6. Sable Island is well known as the Graveyard of the Atlantic arid for good reason. More than 505 shipwrecks have been recorded with an estimated $2,000,000 in cargo.
7. A 15 mile stretch of ocean on either side of the harbor of Louisbourg, Nova Scotia contain many historical shipwrecks.
8. The Anglo-Saxon sunk near Duck Island, Nova Scotia in 1847 carrying $27,000 worth in gold coins . 9. The British payship, Hms Plumper, carrying $70,000 in specie, was wrecked off the coast of Dipper Harbor, New Brunswick in 1812.
10. The stretch between Port Renfrew and Cape Beale is known as the Graveyard of the Pacific with 100s of shipwrecks recorded.
11. Barkeley Sound on the Pacific side of Vancouver Island is the site of many early shipwrecks.
12. The steamboat Mount Royal, carrying a strongbox of coins, was wrecked in the Skeena River, northern British Columbia.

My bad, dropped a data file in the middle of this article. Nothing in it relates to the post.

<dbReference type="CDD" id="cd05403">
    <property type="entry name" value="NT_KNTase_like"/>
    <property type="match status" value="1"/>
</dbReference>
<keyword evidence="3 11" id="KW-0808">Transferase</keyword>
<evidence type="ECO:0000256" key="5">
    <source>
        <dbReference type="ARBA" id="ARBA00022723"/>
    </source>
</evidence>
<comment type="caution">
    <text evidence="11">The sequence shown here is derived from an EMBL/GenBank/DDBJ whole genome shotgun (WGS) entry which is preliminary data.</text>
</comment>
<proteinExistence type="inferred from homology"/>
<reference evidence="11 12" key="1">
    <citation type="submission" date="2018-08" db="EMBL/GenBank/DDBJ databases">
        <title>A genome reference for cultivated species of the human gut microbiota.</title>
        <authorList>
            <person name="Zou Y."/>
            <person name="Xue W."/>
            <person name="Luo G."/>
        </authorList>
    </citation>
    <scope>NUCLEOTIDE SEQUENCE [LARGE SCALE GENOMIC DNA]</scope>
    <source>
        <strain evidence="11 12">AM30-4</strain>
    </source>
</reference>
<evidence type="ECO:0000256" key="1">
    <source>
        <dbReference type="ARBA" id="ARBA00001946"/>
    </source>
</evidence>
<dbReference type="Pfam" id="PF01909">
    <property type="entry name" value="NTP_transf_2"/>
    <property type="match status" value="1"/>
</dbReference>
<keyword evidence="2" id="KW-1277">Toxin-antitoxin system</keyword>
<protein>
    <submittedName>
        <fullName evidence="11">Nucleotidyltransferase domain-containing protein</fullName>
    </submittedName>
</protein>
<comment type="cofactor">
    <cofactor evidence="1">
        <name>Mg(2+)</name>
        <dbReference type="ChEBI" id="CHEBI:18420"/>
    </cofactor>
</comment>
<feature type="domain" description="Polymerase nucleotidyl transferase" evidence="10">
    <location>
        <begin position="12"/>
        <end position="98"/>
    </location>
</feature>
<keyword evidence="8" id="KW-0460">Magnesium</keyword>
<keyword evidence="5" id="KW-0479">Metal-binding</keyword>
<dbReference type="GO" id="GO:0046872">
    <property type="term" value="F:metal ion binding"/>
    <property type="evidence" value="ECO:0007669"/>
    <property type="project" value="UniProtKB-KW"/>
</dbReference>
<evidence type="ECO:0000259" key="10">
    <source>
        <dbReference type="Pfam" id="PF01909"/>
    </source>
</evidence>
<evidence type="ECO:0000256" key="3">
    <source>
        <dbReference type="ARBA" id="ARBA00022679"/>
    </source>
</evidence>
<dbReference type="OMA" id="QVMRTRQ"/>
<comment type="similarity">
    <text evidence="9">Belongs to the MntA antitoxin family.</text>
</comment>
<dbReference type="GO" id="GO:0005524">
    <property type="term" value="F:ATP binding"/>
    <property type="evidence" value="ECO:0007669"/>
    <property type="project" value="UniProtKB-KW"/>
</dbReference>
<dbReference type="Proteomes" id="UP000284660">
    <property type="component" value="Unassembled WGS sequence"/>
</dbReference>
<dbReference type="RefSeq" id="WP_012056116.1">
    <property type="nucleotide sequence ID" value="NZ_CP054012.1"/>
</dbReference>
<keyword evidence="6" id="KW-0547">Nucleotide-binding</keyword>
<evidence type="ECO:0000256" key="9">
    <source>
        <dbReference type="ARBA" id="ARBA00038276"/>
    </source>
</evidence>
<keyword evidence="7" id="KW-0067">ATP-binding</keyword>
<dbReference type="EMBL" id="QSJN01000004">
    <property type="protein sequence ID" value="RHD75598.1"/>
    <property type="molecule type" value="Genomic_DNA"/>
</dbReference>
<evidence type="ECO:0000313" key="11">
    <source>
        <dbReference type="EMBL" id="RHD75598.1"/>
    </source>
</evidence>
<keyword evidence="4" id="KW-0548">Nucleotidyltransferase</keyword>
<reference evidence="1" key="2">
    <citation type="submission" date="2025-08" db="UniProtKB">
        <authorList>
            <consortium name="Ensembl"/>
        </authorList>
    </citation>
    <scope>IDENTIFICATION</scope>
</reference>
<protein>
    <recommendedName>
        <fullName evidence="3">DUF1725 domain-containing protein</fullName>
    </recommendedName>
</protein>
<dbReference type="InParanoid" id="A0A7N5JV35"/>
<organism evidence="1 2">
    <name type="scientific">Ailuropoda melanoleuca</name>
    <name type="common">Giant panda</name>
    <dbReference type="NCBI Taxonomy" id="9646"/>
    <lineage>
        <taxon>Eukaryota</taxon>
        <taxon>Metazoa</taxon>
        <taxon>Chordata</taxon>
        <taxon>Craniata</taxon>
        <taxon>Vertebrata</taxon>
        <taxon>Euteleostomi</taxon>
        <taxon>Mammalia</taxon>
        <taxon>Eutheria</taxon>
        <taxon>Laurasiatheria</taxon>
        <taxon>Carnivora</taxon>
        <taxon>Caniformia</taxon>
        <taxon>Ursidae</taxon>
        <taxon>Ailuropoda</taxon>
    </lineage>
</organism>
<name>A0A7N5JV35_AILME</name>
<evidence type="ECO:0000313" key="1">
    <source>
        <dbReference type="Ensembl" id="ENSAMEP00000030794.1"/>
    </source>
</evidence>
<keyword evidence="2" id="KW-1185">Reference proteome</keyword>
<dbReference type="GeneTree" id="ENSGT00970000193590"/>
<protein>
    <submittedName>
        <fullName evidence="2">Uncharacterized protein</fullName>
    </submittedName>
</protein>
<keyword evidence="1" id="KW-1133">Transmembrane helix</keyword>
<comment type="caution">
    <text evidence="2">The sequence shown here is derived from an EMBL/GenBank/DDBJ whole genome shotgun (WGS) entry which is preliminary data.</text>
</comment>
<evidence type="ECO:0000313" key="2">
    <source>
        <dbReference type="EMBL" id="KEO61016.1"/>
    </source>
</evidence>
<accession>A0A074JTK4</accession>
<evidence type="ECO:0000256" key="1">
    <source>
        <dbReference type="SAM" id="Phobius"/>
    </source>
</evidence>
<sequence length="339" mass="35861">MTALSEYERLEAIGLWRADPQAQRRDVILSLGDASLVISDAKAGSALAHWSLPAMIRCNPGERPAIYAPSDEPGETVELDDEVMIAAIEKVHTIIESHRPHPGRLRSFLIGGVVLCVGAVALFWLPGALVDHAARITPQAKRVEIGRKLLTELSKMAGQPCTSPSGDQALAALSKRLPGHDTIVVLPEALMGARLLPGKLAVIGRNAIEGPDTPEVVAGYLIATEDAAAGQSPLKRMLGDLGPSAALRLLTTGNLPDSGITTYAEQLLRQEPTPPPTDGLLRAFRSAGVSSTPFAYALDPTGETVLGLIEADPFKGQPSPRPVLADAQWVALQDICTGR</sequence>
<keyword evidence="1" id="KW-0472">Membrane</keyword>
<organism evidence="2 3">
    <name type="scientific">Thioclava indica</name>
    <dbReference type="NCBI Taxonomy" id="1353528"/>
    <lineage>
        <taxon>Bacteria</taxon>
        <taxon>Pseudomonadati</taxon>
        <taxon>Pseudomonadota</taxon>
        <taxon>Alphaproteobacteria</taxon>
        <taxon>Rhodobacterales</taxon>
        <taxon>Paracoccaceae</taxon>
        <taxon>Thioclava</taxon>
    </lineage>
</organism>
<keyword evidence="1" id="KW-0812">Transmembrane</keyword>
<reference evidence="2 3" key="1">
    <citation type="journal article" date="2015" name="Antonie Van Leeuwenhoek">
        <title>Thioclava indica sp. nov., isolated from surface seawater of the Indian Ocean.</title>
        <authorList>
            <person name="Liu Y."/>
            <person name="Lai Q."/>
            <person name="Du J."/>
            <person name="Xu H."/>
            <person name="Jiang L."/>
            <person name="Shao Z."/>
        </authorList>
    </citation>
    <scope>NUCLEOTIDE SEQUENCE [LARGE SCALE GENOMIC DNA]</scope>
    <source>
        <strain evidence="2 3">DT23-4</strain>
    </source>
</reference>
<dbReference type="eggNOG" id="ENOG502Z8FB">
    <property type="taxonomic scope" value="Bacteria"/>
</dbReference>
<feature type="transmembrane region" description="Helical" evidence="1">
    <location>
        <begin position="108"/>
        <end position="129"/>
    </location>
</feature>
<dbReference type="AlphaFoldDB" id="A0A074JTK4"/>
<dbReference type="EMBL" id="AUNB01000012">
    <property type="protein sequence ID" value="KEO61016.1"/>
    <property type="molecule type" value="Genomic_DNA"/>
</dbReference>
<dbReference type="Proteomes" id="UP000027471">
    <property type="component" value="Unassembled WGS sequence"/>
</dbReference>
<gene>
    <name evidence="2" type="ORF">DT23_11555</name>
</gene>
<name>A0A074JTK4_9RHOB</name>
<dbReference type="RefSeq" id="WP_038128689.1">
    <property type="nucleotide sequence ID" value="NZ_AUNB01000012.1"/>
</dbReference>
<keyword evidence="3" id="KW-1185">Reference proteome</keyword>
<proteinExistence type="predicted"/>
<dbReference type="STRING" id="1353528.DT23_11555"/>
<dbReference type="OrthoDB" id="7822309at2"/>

13. A rail boxcar filled with silver bullion fell into the Thompson River, in southern British Columbia. The bullion was only partly recovered.
14. Nearly 190 years after its last voyage, men are still searching for the location of the Tonquin off Vancouver Island.
15. An estimated 10,000 shipwrecks lie on the bottom of the Great Lakes, but not all of them contain treasure.
16. Kenora, Ontario, was once the major gold-producing town in North America for three years. Finds from shipwrecks off Lake of the Woods, have included crucibles for melting down gold.
17. The Schooner Glendora, was lost off Amherst, Ontario in 1897 with a cargo valued at $60,000.
18. The LeBlanc Henri was wrecked off Wolfe Island Spit near Kingston, Ontario in 1764 with gold and silver bullion worth $1,000,000.
19. & 20. The Kent and Lemington went down in 1845 and 1846 near Point Pelee, Ontario, with more than $1,000,000 in gold and silver coins.
21. During 1813, a box containing $100,000 for soldiers wages, was dropped overboard from The Queen off Morpeth, Ontario.
22. In the 17th century, the famous pirate, Peter Easton made his headquarters in Newfoundland and at one time commanded 48 ships and 5,800 men. He was reportedly very successful and may have buried several caches.
23. An iron chest, containing gold, was hastily buried in 1762 by merchants under French attack in Trinity, Newfoundland.